Unexpectedly Delicious Uses for Weeds
It turns out juggling a garden, a demanding job (legal counsel at Merrill Lynch), and a family (one husband, three daughters) is hard work; her dream yard became "a wild meadow practically overnight," says Wong, 54. "I have a black thumb."
A few years later, family friends from Tokyo pointed out that her "weeds" were actually delicacies in Japan. "At first I thought, 'Eat weeds? I'm not a risk-taker like that,' but I couldn't escape the idea." She started collecting books on edible plants, pored over field guides, and took classes on plant identification. "I would explore meadows behind my house for hours."
Still, she couldn't make purslane or knotweed taste good. But one day, before eating at the New York restaurant Daniel, Wong's friends suggested she bring plants along; maybe the chef de cuisine, Eddy Leroux, would know how to prepare them. Leroux (also a plant lover) was fascinated by her varieties. They struck an agreement: "I would bring in plants; Eddy would teach me how to cook them."
Each week, Wong headed to the restaurant during her lunch break. After a year, Leroux insisted that he start buying the plants he used for his menu. Though one account wasn't lucrative enough for her to leave her day job, she was intrigued. "I was doing work that was tangible, that I could see and touch," she says.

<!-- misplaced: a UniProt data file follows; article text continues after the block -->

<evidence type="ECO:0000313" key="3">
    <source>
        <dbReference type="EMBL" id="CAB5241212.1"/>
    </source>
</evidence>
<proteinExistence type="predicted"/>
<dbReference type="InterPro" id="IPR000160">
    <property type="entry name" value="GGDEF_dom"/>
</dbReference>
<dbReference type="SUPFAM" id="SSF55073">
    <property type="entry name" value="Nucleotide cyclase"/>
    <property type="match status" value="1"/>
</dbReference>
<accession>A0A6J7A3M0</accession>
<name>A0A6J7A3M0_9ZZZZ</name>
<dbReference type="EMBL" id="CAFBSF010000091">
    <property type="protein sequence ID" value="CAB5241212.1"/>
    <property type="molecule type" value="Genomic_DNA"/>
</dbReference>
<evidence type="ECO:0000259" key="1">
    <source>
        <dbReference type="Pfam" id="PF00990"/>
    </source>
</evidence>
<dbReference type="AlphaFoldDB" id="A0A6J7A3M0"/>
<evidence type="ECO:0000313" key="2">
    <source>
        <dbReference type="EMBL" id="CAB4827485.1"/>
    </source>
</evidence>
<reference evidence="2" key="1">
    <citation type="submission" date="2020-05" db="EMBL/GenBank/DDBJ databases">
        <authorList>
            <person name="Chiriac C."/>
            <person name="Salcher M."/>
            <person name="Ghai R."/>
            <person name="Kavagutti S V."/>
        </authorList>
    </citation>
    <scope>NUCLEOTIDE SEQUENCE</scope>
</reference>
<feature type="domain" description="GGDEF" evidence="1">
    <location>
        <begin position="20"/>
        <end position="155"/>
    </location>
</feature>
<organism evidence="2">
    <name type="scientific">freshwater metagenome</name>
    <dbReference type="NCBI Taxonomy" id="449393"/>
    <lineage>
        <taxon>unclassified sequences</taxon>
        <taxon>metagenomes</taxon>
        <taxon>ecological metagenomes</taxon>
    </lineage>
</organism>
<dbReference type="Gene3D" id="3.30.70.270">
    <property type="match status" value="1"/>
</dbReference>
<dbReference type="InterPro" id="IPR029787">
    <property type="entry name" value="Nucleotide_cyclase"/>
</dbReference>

Then, in 2011, the two sold a cookbook of their collaboration, Foraged Flavor, which gave Wong confidence to leave the law office. She found a distributor and now provides her foraged edibles to more than 100 restaurants and schools in the Northeast, and guides farmers on what not to throw away. During the winter, when plants are hard to come by, she takes on freelance business projects. "My law background reminds me to analyze the world, to be curious," Wong says, "which helps as I navigate foraging as an ordinary person. I barely knew a single plant when I started!"
Try her recipe for Dandelion "Popcorn"
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